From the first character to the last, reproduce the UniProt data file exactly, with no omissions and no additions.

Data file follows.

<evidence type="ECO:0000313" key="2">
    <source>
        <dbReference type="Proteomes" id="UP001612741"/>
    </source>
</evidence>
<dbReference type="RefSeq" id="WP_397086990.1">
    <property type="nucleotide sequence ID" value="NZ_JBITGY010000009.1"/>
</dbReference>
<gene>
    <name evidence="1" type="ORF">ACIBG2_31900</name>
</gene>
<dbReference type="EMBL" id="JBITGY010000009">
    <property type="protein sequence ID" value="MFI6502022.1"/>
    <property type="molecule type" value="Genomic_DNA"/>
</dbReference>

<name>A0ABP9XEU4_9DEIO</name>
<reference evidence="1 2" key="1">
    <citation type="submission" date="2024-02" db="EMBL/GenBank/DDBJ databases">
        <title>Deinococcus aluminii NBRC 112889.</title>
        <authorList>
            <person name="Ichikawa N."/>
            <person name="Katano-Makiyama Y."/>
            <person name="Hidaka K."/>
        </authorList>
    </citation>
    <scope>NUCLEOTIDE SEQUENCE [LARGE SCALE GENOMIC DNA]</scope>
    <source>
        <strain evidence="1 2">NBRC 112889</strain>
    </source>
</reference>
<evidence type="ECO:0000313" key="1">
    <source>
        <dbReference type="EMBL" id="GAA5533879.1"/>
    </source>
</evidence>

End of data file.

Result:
<evidence type="ECO:0000313" key="2">
    <source>
        <dbReference type="Proteomes" id="UP001612741"/>
    </source>
</evidence>
<dbReference type="RefSeq" id="WP_397086990.1">
    <property type="nucleotide sequence ID" value="NZ_JBITGY010000009.1"/>
</dbReference>
<gene>
    <name evidence="1" type="ORF">ACIBG2_31900</name>
</gene>
<dbReference type="EMBL" id="JBITGY010000009">
    <property type="protein sequence ID" value="MFI6502022.1"/>
    <property type="molecule type" value="Genomic_DNA"/>
</dbReference>

<name>A0ABP9XEU4_9DEIO</name>
<reference evidence="1 2" key="1">
    <citation type="submission" date="2024-02" db="EMBL/GenBank/DDBJ databases">
        <title>Deinococcus aluminii NBRC 112889.</title>
        <authorList>
            <person name="Ichikawa N."/>
            <person name="Katano-Makiyama Y."/>
            <person name="Hidaka K."/>
        </authorList>
    </citation>
    <scope>NUCLEOTIDE SEQUENCE [LARGE SCALE GENOMIC DNA]</scope>
    <source>
        <strain evidence="1 2">NBRC 112889</strain>
    </source>
</reference>
<evidence type="ECO:0000313" key="1">
    <source>
        <dbReference type="EMBL" id="GAA5533879.1"/>
    </source>
</evidence>